Afghan women banned from university ‘for not following dress code’

KABUL: Afghan universities have been declared barred from women because female students do not follow guidelines including a dress code. TalibanThe higher education minister said on Thursday.
The ban announced earlier this week is the latest restriction on women’s rights in Afghanistan ordered by the Taliban since they returned to power last August.
It has caused global outrage, including from Muslim countries, who argue that it is against Islamand from the Group of Seven industrialized democracies said the ban could lead to “crimes against humanity”.
But Neda Mohamad NadeemThe Taliban government’s higher education minister on Thursday stressed that female students had ignored Islamic guidelines – including what to wear or to travel with a male relative.
“Unfortunately after 14 months have passed, the guidelines of the Ministry of Higher Education of the Emirate on women’s education have not been implemented,” Nadeem said in an interview on state television.
“They dress like they’re going to a wedding. The girls who come to college from home don’t follow the headscarf guidelines either.”
Nadeem also said some science subjects are not suitable for women. “Engineering, agriculture and some other courses are not in keeping with the dignity and honor of female students and the Afghan culture,” he said.
Nadeem said authorities have also decided to close down madrassas that teach only female students but are located inside mosques.
The higher education ban comes less than three months after thousands of female students were allowed to sit for university entrance exams, many aspire to be future careers in teaching and medicine.
Girls’ high schools have been closed across most of the country for more than a year – also temporarily, according to the Taliban, although they have offered a range of reasons why they have not reopened.
Women have been gradually excluded from public life since the return of the Taliban, pushed out of many government jobs or paid only a fraction of their former salary to stay at home.
They are also banned from traveling without a male relative and must cover their faces in public, and are banned from parks, fairs, gyms and public baths.
The Taliban’s treatment of women, including the latest move to restrict their access to universities, has been met with a backlash from the G7, with ministers demanding the ban be lifted.
The ministers said in a statement, referring to the International Criminal Court in The Hague: “Gender suppression could lead to a crime against humanity under the Rome Statute, of which Afghanistan is a country. member family.
“Taliban policies aimed at excluding women from public life will have consequences for the way our countries communicate with the Taliban.”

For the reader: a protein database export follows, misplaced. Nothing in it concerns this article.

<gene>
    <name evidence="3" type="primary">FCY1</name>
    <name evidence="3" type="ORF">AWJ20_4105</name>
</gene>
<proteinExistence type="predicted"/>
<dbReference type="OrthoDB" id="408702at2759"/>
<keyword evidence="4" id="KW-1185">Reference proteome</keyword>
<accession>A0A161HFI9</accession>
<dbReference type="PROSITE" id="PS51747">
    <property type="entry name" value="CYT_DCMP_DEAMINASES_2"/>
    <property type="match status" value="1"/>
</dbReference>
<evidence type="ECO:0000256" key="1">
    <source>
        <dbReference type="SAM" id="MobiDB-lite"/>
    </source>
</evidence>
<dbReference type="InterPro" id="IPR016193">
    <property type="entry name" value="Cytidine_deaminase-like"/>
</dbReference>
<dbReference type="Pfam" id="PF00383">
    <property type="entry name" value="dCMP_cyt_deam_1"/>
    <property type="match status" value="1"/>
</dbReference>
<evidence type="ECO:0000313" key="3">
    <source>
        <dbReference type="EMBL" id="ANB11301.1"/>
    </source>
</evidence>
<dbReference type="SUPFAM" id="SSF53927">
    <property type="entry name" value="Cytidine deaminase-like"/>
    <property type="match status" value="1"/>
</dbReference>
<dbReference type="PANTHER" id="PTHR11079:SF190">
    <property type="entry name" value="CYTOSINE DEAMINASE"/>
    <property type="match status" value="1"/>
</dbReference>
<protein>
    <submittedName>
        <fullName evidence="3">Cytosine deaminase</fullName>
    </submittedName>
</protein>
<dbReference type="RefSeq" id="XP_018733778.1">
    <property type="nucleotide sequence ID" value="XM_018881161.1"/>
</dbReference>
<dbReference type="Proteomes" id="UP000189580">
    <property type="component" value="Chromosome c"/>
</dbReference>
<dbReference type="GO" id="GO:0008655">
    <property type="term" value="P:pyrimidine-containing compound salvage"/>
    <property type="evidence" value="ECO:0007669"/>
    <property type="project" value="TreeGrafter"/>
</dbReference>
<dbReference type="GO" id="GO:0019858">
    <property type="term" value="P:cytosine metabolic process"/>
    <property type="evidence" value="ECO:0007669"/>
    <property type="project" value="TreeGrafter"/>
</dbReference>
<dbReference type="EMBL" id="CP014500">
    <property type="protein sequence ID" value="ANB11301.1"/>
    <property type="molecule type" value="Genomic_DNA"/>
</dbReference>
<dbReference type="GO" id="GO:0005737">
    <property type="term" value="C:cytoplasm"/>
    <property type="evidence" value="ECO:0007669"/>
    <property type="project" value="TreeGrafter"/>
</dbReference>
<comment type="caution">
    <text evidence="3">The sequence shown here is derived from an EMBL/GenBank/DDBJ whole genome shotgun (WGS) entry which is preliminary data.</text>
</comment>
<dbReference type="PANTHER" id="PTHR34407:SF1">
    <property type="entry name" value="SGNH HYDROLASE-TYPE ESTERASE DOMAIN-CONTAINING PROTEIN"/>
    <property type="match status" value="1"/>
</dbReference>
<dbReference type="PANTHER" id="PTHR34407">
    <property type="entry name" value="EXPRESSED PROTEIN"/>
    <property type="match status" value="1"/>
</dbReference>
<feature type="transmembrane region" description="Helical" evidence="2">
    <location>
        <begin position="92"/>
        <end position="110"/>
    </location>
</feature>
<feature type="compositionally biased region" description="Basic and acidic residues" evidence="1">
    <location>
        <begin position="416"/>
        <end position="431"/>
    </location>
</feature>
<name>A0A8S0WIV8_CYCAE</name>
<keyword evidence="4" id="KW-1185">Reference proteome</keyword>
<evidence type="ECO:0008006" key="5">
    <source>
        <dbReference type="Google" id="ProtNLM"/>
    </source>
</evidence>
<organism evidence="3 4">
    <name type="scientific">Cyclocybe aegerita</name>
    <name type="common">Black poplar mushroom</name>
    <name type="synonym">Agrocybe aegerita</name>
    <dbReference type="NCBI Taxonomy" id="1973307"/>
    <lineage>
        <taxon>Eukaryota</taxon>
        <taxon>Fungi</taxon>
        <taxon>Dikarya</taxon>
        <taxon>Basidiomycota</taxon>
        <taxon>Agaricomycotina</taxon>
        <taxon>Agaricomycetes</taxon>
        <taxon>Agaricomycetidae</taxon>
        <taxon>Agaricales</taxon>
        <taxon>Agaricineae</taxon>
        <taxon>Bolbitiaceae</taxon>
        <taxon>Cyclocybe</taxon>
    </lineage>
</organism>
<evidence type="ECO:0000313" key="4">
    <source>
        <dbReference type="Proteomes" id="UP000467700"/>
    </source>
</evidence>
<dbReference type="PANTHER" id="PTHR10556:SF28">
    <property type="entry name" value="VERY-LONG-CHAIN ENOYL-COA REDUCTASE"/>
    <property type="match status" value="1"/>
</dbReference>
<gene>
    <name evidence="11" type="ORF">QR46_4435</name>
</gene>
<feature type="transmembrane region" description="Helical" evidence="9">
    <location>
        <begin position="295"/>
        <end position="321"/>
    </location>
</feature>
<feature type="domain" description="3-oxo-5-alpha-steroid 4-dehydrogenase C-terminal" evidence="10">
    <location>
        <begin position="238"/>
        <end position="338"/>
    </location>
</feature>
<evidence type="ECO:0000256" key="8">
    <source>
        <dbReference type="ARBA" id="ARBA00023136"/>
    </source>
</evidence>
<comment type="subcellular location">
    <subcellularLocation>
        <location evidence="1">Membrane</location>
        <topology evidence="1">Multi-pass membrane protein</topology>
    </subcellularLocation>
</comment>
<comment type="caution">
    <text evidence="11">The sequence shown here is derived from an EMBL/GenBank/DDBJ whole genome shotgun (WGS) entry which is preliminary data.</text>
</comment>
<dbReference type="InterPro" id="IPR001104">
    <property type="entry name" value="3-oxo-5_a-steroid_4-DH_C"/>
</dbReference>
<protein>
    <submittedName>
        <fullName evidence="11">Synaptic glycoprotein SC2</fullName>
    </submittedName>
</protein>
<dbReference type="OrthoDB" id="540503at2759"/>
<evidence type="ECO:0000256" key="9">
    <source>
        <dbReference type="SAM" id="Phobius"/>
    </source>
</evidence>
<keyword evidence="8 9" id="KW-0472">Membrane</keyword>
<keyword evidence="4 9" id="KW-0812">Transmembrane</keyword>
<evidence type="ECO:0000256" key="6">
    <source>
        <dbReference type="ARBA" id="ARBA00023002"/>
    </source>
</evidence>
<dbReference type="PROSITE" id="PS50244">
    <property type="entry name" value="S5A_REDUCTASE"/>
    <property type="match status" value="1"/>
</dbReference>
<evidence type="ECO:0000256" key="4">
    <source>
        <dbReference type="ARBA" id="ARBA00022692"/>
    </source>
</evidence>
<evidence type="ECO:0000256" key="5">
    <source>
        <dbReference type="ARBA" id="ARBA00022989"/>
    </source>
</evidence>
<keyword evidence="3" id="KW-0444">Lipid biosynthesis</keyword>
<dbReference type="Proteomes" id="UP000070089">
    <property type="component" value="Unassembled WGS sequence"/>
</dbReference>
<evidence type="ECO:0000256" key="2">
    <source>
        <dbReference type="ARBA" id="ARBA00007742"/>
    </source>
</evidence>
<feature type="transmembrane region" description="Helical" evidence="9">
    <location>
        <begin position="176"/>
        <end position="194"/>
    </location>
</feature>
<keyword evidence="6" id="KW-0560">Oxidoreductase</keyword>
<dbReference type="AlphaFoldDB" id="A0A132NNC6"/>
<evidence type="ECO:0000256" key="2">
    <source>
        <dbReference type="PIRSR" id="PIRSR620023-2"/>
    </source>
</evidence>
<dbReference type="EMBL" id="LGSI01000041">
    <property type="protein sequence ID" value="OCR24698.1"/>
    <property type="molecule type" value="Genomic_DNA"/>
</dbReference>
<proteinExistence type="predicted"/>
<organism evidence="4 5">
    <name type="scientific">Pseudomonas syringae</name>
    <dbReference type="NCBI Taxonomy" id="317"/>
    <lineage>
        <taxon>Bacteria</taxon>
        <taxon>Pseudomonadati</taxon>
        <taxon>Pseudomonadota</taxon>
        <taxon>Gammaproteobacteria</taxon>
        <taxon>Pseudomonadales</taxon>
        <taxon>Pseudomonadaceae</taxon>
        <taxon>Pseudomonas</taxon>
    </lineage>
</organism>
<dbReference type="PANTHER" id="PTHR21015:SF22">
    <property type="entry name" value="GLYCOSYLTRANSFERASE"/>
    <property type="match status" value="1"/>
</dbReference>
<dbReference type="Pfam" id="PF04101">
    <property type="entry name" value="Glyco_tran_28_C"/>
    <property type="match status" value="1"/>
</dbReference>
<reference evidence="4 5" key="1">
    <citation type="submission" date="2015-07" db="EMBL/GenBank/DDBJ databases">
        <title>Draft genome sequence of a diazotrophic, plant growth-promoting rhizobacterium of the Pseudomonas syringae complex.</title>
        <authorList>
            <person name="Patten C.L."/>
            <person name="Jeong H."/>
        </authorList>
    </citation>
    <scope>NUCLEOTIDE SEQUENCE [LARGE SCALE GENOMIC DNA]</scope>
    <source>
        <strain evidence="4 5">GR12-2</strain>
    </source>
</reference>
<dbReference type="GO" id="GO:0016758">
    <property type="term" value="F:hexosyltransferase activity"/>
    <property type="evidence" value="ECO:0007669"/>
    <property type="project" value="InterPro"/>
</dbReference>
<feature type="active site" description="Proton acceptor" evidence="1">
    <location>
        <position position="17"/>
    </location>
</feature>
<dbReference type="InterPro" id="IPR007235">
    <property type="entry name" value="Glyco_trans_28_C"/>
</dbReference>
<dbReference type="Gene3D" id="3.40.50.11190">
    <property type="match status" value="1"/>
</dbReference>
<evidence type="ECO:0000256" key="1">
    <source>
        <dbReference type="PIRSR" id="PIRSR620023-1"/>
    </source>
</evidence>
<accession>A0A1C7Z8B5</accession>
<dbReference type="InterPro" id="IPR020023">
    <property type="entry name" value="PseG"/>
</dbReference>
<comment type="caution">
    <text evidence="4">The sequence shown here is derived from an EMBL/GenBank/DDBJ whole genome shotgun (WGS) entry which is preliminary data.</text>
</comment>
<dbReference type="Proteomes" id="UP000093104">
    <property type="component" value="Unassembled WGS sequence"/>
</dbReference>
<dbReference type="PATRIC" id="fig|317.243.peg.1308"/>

The international community has made all women’s right to education a key point in negotiations over aid and recognition of the Taliban regime.
Saudi Arabia also expressed “surprise and regret” at the ban, and urged the Taliban to rescind the ban.
But Nadeem hit back at the international community, saying it “shouldn’t interfere in Afghanistan’s internal affairs”.
Earlier Thursday, a group of Afghan women held a street protest in Kabul to protest the ban.
“They expel women from universities. Oh, respected, supported, supported people. Everyone’s right or nobody!” Protesters chanted as they gathered in a neighborhood in Kabul, footage obtained by AFP showed.
One protester at the rally told AFP that “several girls” had been arrested by female police officers. Two were later released and two remained in custody, she added on condition of anonymity.
Women-led protests have become increasingly rare in Afghanistan since the Taliban took over the country in August 2021, especially following the arrest of key activists earlier this year.
Participants risk arrest, violence and discrimination from their families when participating.
Despite promising a softer rule when they take power, the Taliban have increased restrictions on every aspect of women’s lives.
After the takeover, universities were forced to implement new rules that included sexist classes and entrances, while women were only allowed to teach by professors of the same sex or older men. .
Some Taliban officials say the Taliban adhere to an austere version of Islam, with the movement’s supreme leader Hibatullah Akhundzada and his group of clerics opposing modern education, especially against with girls and women.
In the 20 years between the two dynasties of the Taliban, girls were allowed to go to school and women were able to find work in all areas, although the country remained socially conservative.
Authorities have also returned to beating men and women in public in recent weeks, as they exercised their extreme interpretation of Islamic Sharia law.


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